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In-wall Baffle [message #67056] Thu, 14 April 2011 20:35 Go to next message
giverago is currently offline  giverago
Messages: 13
Registered: April 2011
Chancellor
Im going to be using (3) 3pi speakers in LCR behind a perforated screen. The speakers will be about 14" away from the wall. Is there an advantage to creating a baffle like the THX baffle that will surround all the speakers? I would use something like 1/2MDF and 1" foam.
Re: In-wall baffle [message #67058 is a reply to message #67056] Thu, 14 April 2011 21:47 Go to previous messageGo to next message
Wayne Parham is currently offline  Wayne Parham
Messages: 18006
Registered: January 2001
Illuminati (33rd Degree)

Flush soffit mouting is a good thing because it eliminates the (baffle step) directivity transion from freespace to halfspace radiation. Anytime there is a directivity change, there is a corresponding change in on-axis response. This assumes power response is constant, of course, but it almost always is at the frequencies where the baffle is approximately wavelength scale. So the bottom line is, yes, soffit mounting is a good thing.

On the other hand, it is important to understand that the frequency where the baffle would begin to introduce directivity on a loudspeaker this size is down in the modal range in most rooms. So room modes are making directivity ambiguous anyway. This is the case in all but the largest rooms. What you might gain from smoothing the baffle transition is made moot by room modes. The best thing for this is to use multiple subwoofers.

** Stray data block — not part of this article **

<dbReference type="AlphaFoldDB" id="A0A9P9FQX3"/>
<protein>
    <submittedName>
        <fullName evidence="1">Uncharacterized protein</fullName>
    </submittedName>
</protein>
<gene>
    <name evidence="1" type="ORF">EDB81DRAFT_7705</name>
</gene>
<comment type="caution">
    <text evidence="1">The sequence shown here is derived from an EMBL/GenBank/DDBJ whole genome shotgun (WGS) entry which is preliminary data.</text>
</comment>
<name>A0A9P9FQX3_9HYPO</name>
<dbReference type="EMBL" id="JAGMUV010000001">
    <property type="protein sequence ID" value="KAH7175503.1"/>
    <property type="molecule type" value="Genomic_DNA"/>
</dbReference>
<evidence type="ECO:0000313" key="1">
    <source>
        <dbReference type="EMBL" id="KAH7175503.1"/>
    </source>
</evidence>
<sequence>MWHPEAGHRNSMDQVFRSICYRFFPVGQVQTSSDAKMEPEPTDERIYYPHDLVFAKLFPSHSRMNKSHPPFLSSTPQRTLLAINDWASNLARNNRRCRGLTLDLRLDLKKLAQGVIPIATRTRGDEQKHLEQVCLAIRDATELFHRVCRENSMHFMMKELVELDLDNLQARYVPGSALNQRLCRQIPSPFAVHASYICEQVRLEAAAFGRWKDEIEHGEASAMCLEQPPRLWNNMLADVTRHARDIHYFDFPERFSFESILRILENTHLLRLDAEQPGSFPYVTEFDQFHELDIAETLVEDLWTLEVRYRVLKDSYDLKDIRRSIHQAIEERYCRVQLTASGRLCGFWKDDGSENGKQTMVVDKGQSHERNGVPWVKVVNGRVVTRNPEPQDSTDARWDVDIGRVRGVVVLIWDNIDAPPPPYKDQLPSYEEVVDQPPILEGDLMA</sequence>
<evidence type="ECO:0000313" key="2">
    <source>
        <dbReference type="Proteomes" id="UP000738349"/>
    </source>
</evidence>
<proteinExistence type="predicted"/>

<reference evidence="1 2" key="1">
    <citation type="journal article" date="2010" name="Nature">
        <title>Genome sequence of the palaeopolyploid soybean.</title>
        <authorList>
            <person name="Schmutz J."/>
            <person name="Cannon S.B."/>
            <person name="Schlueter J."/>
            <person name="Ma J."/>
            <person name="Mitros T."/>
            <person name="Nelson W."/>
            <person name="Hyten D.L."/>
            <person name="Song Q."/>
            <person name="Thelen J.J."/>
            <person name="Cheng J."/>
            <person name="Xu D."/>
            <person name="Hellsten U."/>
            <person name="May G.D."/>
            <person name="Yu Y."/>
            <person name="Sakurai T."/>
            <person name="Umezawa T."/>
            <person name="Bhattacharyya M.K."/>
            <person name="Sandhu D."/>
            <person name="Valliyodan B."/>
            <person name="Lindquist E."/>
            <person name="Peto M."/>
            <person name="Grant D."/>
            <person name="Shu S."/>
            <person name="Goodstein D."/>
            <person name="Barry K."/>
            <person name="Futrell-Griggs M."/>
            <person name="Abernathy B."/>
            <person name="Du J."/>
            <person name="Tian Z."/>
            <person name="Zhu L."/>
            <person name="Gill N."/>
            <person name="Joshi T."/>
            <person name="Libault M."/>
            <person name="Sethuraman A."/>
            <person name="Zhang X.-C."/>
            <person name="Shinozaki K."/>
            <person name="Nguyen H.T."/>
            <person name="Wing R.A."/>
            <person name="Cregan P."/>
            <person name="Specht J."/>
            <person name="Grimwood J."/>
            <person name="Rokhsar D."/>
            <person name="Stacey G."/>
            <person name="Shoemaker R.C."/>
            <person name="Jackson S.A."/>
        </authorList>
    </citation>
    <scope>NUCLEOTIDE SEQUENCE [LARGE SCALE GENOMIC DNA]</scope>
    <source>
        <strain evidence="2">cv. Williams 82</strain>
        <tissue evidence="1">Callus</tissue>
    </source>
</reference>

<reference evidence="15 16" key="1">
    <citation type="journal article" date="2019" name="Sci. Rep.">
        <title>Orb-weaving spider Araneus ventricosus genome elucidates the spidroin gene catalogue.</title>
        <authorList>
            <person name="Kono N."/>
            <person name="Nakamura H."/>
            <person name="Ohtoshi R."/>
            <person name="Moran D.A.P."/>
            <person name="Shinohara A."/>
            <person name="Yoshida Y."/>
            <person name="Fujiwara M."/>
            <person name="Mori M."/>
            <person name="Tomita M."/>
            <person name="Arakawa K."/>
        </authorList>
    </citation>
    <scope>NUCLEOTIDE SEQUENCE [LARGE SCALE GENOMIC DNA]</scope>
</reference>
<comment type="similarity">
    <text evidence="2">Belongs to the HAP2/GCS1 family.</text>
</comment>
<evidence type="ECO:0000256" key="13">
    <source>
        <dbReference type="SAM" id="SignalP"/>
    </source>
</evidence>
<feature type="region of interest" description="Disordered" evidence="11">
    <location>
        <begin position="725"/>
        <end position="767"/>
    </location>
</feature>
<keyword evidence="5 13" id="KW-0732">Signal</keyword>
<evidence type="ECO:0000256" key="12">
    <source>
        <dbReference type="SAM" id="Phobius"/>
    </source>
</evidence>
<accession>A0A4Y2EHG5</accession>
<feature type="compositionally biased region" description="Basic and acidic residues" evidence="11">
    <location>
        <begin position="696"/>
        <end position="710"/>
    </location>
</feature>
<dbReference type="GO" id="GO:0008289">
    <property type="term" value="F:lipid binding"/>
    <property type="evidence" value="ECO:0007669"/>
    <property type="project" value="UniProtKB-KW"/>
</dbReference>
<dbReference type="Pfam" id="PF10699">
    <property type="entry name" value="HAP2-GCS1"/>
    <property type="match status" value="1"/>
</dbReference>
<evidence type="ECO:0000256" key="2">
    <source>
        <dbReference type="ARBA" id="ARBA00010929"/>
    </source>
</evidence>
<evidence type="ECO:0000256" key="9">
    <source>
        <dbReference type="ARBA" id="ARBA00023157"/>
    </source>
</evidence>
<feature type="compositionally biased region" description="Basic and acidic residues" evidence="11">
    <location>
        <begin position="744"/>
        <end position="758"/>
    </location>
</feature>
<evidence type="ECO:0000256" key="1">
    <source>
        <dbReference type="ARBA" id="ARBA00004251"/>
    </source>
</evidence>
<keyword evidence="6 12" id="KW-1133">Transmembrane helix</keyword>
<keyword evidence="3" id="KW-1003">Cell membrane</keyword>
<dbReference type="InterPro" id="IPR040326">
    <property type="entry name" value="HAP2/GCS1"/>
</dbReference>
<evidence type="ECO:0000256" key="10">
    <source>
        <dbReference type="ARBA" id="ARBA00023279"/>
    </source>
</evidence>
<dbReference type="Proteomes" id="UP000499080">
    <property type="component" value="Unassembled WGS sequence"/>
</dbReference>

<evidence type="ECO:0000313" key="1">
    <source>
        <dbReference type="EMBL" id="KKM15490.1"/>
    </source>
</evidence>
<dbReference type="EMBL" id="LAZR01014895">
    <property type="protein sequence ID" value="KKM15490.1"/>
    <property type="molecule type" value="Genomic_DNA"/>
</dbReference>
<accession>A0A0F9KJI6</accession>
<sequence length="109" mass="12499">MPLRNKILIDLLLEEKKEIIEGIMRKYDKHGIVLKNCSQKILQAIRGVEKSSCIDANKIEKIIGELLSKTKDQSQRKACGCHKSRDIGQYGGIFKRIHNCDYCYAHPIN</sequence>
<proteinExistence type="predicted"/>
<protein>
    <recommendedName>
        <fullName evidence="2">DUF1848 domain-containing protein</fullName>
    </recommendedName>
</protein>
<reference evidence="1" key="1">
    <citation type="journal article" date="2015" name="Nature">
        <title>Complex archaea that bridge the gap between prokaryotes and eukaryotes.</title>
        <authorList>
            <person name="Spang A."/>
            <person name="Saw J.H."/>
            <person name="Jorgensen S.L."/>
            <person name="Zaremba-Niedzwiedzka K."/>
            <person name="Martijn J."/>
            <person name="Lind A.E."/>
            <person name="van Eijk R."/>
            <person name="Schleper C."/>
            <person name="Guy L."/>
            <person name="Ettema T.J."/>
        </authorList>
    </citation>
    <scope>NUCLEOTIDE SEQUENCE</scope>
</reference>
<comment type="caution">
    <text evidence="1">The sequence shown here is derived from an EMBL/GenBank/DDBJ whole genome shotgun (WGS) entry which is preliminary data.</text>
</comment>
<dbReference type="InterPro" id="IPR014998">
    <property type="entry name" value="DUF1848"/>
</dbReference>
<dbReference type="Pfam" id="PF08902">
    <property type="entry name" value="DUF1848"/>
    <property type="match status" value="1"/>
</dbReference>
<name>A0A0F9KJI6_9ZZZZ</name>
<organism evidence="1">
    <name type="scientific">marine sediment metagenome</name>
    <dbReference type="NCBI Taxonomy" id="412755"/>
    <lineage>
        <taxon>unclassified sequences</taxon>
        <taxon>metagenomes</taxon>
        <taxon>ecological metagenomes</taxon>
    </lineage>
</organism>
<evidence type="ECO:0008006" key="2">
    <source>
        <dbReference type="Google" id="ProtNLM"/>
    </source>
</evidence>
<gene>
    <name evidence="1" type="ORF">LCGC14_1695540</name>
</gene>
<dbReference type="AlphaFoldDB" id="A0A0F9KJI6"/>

Beyond this, probably the largest benefit of soffit mounting is the fact that there cannot be any self-interference from the wall behind the speakers, because they are mounted flush with that wall. This reflection is almost always the most troublesome in free-standing loudspeaker setups. It usually occurs in the lower midrange, and the notch is often very large, on the order of 20dB.

Self-interference from near boundaries is sort of like a room mode, in that it is caused by a boundary reflection. But it is not a standing wave, like room modes are. Room modes still exist, even when speakers are soffit mounted, flush in-wall. So multisubs are still recommended.

Re: In-wall baffle [message #67059 is a reply to message #67058] Fri, 15 April 2011 00:17 Go to previous messageGo to next message
giverago is currently offline  giverago
Messages: 13
Registered: April 2011
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That might work for my theatre as it is a open concept, how does multiple subwoofers work if using horn-loaded subs? The ceiling height is 9 feet above the theatre and 8' everywhere else.

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Re: 3pi wall baffle [message #67060 is a reply to message #67059] Fri, 15 April 2011 07:27 Go to previous messageGo to next message
Wayne Parham is currently offline  Wayne Parham
Messages: 18006
Registered: January 2001
Illuminati (33rd Degree)

Horn loaded subs are no different where multisubs are concerned. You can use multiple hornsubs too. They're just bigger.

Re: 3pi wall baffle [message #67062 is a reply to message #67060] Fri, 15 April 2011 11:14 Go to previous messageGo to next message
giverago is currently offline  giverago
Messages: 13
Registered: April 2011
Chancellor
By looking at the drawing of my basement would you recomend a baffle?
Re: 3pi wall baffle [message #67065 is a reply to message #67062] Fri, 15 April 2011 22:14 Go to previous message
Wayne Parham is currently offline  Wayne Parham
Messages: 18006
Registered: January 2001
Illuminati (33rd Degree)

Again, flush soffit mounting will prevent a directivity change at low frequency. But in rooms this size, the directivity shift occurs in the modal range, so it doesn't buy you much. Best to run multiple subs, especially since your room is square.

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